Sharing Knowledge
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So, what happens when you hire one of the big consulting firms?

One of the things that they sell people on is the knowledge capital inherent within the organization.  Your project is probably not new to them as someone has likely done something similar before.  Being able to tap into that global knowledge base is one of the key selling points of the big guys.  But how often do they capitalize on it?

When I was with Accenture back in the 90’s they had the world’s largest installation of Lotus Notes.  More people, more data than anyone else in the world.  We shared data all over the place. I needed information about a project, darn near anywhere in the world, I could find it.  Projects that were considered very successful had large amounts of data available.  Those that were less successful had less data.  I was able to look at technical documentation for projects all over the world and adapt them to a local customer.  The main purpose was to share information and allow someone in, say Edmonton, to gain the knowledge and insight from someone in Scotland.  It was actually quite successful.

That was 20 years ago.  A lot has changed since then, most notably with the technology, but what hasn’t changed is the fact that the sharing of a wide range of knowledge, from people all over the world, is what differentiates the good consulting companies from the lackluster consulting companies.  Perhaps one of the questions that should be asked of any company that you are looking to hire is:

How do you share knowledge within your organizaiton?

Listen to what the various firms say in terms of how they share knowledge.  And pay attention because how they share knowledge is how you need to think about sharing knowledge within your organization.  Even a firm you’re not going to hire will have valuable information for you.  They may end up having the best information sharing methods, but still fall short in being able to meet your needs in other places.  When you hire one of the big guys you are looking for someone who can say “Yeah, we’ve done this before and here’s how we did it”.  Unless you are a leading edge company and in the government we’re so far back the edge isn’t even visible, in which case the firm should say “We’ve done something similar before”.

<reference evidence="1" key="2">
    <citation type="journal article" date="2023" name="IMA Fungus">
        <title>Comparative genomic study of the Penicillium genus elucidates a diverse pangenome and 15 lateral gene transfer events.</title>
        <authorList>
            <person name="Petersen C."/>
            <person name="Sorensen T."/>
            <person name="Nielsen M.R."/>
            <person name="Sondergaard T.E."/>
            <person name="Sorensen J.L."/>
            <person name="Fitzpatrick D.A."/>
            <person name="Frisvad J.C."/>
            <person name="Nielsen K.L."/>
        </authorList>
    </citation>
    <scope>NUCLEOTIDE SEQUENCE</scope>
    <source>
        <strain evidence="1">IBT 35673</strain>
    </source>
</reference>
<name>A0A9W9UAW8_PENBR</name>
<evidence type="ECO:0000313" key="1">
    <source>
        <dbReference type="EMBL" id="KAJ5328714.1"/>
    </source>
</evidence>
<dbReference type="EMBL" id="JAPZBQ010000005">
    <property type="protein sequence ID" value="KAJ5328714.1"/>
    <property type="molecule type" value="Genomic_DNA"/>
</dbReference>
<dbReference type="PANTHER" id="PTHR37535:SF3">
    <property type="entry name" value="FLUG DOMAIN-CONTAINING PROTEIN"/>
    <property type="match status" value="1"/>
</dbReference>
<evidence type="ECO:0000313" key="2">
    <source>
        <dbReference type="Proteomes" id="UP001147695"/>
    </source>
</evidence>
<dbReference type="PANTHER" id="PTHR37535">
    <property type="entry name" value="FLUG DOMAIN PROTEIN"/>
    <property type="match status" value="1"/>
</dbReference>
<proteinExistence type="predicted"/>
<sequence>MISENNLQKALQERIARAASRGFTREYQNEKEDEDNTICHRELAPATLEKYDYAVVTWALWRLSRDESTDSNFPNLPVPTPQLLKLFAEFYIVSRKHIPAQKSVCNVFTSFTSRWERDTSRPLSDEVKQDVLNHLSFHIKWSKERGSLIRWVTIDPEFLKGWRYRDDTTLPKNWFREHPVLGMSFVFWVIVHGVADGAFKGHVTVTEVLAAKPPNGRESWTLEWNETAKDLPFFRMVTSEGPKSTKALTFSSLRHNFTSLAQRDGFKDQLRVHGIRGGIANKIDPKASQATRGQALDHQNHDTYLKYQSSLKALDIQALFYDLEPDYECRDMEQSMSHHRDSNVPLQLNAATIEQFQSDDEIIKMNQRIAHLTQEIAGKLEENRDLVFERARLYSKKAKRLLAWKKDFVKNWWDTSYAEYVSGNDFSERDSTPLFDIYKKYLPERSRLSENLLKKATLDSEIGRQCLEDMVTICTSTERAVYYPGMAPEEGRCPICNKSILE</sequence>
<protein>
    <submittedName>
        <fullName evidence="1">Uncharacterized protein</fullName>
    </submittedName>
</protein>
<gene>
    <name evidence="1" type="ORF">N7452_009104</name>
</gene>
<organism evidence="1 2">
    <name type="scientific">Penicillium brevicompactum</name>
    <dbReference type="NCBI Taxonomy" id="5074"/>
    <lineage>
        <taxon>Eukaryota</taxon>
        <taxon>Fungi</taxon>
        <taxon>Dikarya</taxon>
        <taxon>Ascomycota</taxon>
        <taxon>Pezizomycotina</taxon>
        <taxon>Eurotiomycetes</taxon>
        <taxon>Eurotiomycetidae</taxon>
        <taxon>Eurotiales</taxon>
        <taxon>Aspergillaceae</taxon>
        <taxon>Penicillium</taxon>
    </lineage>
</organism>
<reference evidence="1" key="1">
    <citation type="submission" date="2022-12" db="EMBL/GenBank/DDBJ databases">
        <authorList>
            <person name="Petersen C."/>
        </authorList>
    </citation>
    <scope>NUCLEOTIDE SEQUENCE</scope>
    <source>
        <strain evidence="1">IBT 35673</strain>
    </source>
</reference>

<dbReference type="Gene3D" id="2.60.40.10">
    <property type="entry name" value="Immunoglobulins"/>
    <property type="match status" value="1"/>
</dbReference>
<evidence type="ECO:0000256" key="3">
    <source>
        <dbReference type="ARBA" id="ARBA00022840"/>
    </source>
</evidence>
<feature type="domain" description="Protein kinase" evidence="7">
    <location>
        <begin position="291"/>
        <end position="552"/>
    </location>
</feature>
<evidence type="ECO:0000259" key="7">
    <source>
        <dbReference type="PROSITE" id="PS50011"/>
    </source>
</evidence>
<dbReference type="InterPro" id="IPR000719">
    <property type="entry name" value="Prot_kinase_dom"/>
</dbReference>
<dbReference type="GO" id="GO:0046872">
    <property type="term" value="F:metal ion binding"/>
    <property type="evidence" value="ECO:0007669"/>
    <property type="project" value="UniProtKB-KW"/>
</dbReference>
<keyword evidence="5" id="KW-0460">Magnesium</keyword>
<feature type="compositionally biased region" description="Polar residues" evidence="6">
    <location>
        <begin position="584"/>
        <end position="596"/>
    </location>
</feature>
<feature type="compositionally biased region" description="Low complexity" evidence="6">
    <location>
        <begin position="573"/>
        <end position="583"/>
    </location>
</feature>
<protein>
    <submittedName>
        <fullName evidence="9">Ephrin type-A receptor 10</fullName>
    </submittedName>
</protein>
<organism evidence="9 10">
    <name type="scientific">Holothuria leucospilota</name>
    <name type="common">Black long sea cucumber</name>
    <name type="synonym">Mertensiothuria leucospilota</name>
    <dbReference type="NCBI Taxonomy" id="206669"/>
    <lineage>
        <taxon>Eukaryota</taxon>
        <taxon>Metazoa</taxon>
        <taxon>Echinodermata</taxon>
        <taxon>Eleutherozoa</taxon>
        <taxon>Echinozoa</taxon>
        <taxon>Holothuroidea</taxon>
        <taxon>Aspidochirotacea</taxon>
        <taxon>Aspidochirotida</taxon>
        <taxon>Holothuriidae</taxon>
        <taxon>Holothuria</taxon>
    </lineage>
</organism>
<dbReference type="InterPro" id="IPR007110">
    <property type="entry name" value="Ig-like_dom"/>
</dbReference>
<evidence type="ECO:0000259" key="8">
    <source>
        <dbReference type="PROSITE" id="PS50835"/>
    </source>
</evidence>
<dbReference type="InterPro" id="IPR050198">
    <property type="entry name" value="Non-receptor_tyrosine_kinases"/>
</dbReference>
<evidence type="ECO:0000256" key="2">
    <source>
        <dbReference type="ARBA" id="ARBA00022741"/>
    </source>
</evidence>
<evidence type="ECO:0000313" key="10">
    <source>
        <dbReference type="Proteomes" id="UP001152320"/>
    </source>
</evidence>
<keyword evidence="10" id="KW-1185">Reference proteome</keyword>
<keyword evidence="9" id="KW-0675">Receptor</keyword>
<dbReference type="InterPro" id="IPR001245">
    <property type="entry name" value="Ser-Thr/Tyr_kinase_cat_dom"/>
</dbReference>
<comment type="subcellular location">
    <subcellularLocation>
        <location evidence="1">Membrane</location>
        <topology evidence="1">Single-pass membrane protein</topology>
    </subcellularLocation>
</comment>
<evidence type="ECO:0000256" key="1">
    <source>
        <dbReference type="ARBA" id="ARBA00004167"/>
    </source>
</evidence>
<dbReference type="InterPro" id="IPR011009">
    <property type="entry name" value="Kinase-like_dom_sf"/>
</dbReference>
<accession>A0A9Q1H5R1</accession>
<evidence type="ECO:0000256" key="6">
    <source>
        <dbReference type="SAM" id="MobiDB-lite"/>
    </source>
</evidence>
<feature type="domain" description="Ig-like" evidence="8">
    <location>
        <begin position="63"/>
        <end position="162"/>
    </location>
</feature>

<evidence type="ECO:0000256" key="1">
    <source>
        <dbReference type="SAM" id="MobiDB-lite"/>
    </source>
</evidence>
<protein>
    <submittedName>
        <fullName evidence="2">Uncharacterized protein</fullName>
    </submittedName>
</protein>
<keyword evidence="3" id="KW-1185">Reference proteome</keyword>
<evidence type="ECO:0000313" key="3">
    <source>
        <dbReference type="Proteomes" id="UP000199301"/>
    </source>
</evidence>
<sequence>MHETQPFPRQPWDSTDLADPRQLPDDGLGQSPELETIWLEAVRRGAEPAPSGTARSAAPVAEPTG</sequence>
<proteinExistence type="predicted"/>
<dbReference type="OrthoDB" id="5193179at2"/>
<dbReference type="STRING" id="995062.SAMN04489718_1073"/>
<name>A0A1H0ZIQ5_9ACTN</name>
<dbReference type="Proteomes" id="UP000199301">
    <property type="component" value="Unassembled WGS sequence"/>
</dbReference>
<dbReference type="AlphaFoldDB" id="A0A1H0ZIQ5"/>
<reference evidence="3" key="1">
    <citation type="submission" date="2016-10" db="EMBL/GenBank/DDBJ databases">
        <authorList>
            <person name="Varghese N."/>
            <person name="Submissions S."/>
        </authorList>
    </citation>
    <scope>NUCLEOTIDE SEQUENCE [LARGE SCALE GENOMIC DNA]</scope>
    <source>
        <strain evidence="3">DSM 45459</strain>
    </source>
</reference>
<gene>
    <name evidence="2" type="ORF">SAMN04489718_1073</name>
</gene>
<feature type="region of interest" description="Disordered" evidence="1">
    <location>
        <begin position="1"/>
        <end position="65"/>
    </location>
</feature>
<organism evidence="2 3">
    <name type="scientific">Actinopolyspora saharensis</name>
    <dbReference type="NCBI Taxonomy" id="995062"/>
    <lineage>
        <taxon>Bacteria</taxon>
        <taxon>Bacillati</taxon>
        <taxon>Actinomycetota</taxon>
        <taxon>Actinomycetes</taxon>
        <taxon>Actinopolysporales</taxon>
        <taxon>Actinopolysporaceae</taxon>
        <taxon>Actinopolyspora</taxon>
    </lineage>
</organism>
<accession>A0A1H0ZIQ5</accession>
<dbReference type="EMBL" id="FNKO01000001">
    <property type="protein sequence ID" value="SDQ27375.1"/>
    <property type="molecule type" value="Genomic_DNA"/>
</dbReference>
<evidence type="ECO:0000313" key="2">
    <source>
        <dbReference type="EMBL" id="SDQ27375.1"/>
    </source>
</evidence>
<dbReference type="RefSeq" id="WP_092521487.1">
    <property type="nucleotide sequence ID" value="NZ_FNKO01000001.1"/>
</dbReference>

And this doesn’t just apply to the application or system you want built.  A good consulting firm will look at implementing better development practices so that the application can be delivered faster than expected.  Why would firm do this?  Deliver faster?  Because we all know that there are going to be change requests.  By being able to deliver faster the firm can handle the change requests and potentially deliver the final product on the original schedule.

You see, it’s in the best interest of the consulting firm to have you view them as a partner.  if they view you as dinner a source of income then there is no sense of collaboration, of working together for a common goal.  And without that the project team suffers, the vision suffers, the business unit suffers and, ultimately, the customer suffers.  The government is in this for the long haul.  They don’t need people who view them as a couple of percentage points on their balance sheet.  They want, they need, firms who are committed to partnering with them.  To helping them out.  And how they share knowledge internally is an indicator of whether or not they are willing to share knowledge with them.

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